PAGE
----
Estate Planning Basics: Comprehensive Overview
On this page, you'll find easy-to-understand resources on:
- Making a will
- Challenging a will
- Creating a health care power of attorney
- Setting up a trust
- Navigating the probate process
Estate Planning Will Affect You In Many Ways
Estate planning changes depending on your stage in life. You may be thinking of your own future or suddenly be affected by someone's estate plan. You may be preparing for end-of-life care, are the surviving spouse, or stepping in as a health care proxy for a loved one. You might be named the executor of a parent's estate or be sorting through an unplanned estate with no will. You could be the named beneficiary of an estate in a will but are curious about planning strategies to avoid probate.
Many things come into play with an estate plan. Life insurance policies, state laws and exemptions, federal estate tax, retirement accounts, and tax planning are key financial tasks on one side of estate planning.
The other side is more personal. Making funeral plans, planning financial gifts and sentimental items to pass on, choosing someone you trust for end-of-life medical care, and other similar choices can be emotional.
Being informed can help bring peace of mind. Estate planning is the most essential way to prepare for future incapacity, reduce liabilities to your wishes, and clarify your bequests. No one wants to think about these choices — but it is the best way to care for your legacy and loved ones.
Explain Your Wishes: A Last Will and Testament
After a loss, your last will and testament can help make the transition as painless as possible for your loved ones. Your property will be transferred quickly, and many tax burdens can be avoided.
A will is a legal document that typically:
- Describes the estate, including money, property, real estate, bank accounts, IRAs, and more
- Names individuals who will receive specific property (called beneficiary designations)
- Spells out any special instructions you may have
- Nominates a responsible individual (called an executor) to oversee the duties related to the estate's administration
Depending on your wishes and the size of your estate, your will could be anywhere from a single page to a lengthy document.
Explain Your Health Wishes: Health Care Directives and Living Wills
While a will allows you to express your financial and property wishes once you're gone, a living will or health care directive expresses your health care preferences while you're still alive.
With a living will, you'll be able to designate the medical treatment you wish to receive, should you become unable to communicate your wishes due to illness or incapacitation.
On the other hand, a health care power of attorney allows you to designate a person who can make medical or end-of-life decisions on your behalf.
Explain Your Financial Wishes: Financial Power of Attorney
You will explain your accounts, retirement plans, and current financial situation in your will. An executor will make sure these wishes are followed. A financial power of attorney is different.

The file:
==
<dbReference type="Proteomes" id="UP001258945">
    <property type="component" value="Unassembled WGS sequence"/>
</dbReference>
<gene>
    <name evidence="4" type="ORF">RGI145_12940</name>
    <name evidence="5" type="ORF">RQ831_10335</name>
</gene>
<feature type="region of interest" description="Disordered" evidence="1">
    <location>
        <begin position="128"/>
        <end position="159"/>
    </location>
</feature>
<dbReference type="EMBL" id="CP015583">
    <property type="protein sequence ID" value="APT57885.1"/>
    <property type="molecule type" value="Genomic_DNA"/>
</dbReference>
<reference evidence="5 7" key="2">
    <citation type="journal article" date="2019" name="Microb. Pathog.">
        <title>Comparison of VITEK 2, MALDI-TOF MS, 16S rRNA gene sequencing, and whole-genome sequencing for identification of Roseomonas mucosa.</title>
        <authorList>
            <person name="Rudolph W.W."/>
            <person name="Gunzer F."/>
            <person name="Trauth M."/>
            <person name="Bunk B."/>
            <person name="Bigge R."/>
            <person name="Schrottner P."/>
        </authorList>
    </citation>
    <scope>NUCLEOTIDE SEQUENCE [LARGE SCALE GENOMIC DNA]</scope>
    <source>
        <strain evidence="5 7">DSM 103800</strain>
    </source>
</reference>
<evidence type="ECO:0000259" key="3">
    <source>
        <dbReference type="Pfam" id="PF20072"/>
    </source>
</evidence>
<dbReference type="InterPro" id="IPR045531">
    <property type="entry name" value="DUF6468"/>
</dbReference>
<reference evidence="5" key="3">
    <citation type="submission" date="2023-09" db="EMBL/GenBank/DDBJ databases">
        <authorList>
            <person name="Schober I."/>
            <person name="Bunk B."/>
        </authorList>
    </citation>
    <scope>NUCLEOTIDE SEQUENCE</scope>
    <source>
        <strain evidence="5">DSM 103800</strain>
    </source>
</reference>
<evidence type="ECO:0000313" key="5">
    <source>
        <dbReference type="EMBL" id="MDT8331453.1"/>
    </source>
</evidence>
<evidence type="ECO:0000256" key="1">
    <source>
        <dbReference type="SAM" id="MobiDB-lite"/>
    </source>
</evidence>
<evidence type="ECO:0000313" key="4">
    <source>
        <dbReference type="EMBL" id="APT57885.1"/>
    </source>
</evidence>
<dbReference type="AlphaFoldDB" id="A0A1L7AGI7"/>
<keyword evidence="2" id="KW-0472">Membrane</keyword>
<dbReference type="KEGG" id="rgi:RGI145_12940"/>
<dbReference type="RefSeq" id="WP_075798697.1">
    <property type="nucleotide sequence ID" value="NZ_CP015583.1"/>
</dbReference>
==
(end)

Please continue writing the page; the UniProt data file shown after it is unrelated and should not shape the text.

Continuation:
You can choose someone to act in your financial interests at any time (nondurable power of attorney) or if you are incapacitated (durable power of attorney). Some states have guidelines on who this person can be, but generally, you can pick anyone you trust.
Support Loved Ones Financially: Trusts and Revocable Living Trusts
Trusts are another estate planning tool you can use to manage your property and avoid tax burdens. A trust can either be created during a person's lifetime or after death by a will.
There are a number of different types of trusts serving a wide range of functions. An asset protection trust, for example, is designed to protect a person's assets from future creditors. On the other hand, a charitable trust is used to benefit a particular charity or cause. A special needs trust can financially protect someone needing additional care throughout their lives.
Probate and Taxes
If a loved one dies without a will, probate could be necessary. Probate is the court-supervised process of sorting out a deceased person's affairs. It may be important for you to find professional help during this process.
An estate planning attorney will be able to guide you through the probate process and represent your interests in court. They can also discuss tax law, gift tax, and other considerations for handling your finances and property.
Ready to Start Your Estate Plan?
FindLaw has partnered with experienced attorneys to create estate planning forms you can complete quickly and easily from the comfort of your home. Don't delay in protecting your assets, children, pets, and healthcare wishes with these forms:
- Last Will and Testament
- Financial Power of Attorney
- Health Care Directive and Living Will
- Estate Planning Package
For complex estates, you may need to consider finding and speaking with a local attorney.
Can I Solve This on My Own or Do I Need an Attorney?
- DIY is possible in some simple cases
- Complex estate planning situations usually require a lawyer
- A lawyer can reduce the chances of a family dispute
- You can always have an attorney review your forms
Get tailored advice and ask your legal questions. Many attorneys offer free consultations.